5. Get Involved
      6. In Conclusion
    8. 5. Amateurs Study Cryptography; Professionals Study Economics
      1. The Economics of Information Security
        1. Why Do Some Security Technologies Fail?
        2. Why Does Insecure Software Dominate the Market?
        3. Why Can’t We Stop Spam?
      2. Psychology
      3. Sociology
      4. In Conclusion
    9. 6. Spending
      1. Reasons to Spend on Security Today
      2. Non-Reasons to Spend on Security
      3. Emerging Reasons to Spend
      4. How Much Should a Business Spend on Security?
      5. The Psychology of Spending
      6. On What to Spend
      7. In Conclusion
    10. 7. Life in the New School
      1. People Are People
      2. Breach Data Is Not Actuarial Data
      3. Powerful Externalities
      4. The Human Computer Interface and Risk Compensation
      5. The Use and Abuse of Language
      6. Skills Shortages, Organizational Structure, and Collaboration
      7. In Conclusion
    11. 8. A Call to Action
      1. Join the New School
        1. Gather Good Data
        2. Analyze Good Data
        3. Seek New Perspectives
      2. Embrace the New School
        1. Change How You Teach (and Learn)
        2. Change How You Act
        3. Change How You React
      3. Make Money from the New School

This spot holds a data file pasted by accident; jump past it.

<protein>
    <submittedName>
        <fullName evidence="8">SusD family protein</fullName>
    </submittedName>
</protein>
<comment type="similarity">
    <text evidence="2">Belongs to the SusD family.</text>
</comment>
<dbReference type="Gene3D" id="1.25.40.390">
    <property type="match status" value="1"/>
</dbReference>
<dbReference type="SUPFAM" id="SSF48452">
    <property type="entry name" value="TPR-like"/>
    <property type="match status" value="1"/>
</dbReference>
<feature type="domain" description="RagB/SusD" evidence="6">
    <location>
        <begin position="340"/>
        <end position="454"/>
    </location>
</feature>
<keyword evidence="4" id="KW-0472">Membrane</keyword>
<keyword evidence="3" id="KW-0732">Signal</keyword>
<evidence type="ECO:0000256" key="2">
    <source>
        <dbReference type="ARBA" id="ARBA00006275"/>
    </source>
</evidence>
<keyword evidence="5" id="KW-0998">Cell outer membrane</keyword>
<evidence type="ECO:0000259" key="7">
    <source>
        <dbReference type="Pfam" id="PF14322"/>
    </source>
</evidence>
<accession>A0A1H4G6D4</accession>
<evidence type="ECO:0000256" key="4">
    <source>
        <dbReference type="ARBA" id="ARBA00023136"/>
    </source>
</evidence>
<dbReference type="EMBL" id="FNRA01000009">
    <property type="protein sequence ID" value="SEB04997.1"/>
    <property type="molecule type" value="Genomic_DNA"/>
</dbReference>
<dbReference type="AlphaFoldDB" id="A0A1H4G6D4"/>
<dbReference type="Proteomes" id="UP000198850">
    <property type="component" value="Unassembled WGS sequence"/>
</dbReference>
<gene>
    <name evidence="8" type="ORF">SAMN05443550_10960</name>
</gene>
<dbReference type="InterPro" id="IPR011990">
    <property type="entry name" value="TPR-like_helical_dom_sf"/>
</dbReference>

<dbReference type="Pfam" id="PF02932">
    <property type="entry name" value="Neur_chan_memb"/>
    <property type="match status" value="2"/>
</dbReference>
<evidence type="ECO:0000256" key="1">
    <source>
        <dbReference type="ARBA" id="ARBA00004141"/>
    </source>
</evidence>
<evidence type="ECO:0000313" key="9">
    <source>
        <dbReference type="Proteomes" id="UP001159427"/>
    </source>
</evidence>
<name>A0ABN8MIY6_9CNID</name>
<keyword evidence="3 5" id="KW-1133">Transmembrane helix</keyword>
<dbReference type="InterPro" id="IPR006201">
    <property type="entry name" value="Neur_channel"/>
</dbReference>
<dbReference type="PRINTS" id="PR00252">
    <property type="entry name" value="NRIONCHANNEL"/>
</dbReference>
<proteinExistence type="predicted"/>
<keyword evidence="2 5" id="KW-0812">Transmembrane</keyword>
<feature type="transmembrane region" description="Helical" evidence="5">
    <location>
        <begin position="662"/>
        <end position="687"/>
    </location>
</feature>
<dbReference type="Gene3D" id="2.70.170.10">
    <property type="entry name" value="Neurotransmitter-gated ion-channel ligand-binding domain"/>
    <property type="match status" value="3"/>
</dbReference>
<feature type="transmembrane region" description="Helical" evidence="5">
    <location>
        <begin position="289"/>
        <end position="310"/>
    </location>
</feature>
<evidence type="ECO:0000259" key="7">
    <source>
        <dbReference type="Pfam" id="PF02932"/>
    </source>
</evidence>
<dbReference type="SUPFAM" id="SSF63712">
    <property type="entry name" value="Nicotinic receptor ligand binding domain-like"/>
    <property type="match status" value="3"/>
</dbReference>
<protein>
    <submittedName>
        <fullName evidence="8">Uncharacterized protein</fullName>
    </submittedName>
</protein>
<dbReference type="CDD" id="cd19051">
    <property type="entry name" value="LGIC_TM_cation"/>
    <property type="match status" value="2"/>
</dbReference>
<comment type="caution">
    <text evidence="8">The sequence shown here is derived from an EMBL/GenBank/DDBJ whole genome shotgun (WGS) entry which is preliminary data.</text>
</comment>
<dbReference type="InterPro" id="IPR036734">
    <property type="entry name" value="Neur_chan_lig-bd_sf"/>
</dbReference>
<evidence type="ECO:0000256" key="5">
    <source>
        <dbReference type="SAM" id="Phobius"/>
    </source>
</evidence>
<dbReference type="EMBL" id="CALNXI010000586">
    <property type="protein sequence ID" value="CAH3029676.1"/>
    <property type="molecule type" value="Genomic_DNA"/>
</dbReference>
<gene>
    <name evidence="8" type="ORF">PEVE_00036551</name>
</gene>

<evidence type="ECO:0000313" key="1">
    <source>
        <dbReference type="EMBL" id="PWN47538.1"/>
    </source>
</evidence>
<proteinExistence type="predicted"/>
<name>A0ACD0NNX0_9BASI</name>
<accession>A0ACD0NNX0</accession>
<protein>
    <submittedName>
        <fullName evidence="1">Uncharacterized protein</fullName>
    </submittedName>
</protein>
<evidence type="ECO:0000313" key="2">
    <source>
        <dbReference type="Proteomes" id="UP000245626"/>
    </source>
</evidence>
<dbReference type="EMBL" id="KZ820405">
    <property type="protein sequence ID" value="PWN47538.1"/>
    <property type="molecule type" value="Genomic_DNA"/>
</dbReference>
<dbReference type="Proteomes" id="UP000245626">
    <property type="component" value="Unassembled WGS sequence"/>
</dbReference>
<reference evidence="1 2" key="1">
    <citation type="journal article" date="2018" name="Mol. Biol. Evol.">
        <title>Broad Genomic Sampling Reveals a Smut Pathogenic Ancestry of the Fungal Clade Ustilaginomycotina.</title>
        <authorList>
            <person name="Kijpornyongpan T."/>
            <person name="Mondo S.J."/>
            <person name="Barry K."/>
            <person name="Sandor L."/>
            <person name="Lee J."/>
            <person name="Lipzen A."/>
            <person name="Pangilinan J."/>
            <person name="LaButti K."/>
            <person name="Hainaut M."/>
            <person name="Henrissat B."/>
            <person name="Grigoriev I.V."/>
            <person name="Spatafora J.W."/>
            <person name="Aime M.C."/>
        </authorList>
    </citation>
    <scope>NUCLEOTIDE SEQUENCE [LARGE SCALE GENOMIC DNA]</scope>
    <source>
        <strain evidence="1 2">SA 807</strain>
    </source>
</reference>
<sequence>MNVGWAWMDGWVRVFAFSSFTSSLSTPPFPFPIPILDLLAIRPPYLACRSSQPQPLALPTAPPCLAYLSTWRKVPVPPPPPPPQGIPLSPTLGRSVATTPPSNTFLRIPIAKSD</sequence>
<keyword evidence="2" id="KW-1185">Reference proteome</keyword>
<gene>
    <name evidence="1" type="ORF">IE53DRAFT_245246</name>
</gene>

4. Final Words
    12. Endnotes
      1. Chapter 1, “Observing the World and Asking Why”
        1. Spam, and Other Problems with Email
        2. Hostile Code
        3. Security Breaches
        4. Identity and the Theft of Identity
        5. Should We Just Start Over?
      2. Chapter 2, “The Security Industry”
        1. Where the Security Industry Comes From
        2. Orientations and Framing
        3. What Does the Security Industry Sell?
        4. How Security Is Sold
        5. In Conclusion
      3. Chapter 3, “On Evidence”
        1. The Trouble with Surveys
        2. The Trade Press
        3. Vulnerabilities
        4. Instrumentation on the Internet
        5. Organizations and Companies with Data
      4. Chapter 4, “The Rise of the Security Breach”
        1. How Do Companies Lose Data?
        2. Disclose Breaches
        3. Possible Criticisms of Breach Data
        4. Get Involved
        5. In Conclusion
      5. Chapter 5, “Amateurs Study Cryptography; Professionals Study Economics”
        1. The Economics of Information Security
        2. Why Do Some Security Technologies Fail?
        3. Why Does Insecure Software Dominate the Market?
        4. Why Can’t We Stop Spam?
        5. Psychology
        6. Sociology
      6. Chapter 6, “Spending”
        1. Reasons to Spend on Security Today
        2. Non-Reasons to Spend on Security
        3. Emerging Reasons to Spend
        4. How Much Should a Business Spend on Security?
        5. The Psychology of Spending
        6. On What to Spend
      7. Chapter 7, “Life in the New School”
        1. People Are People
        2. Breach Data Is Not Actuarial Data
        3. The Human Computer Interface and Risk Compensation
        4. The Use and Abuse of Language
        5. Skills Shortages, Organizational Structure, and Collaboration
      8. Chapter 8, “A Call to Action”
        1. Embrace the New School
    13. Bibliography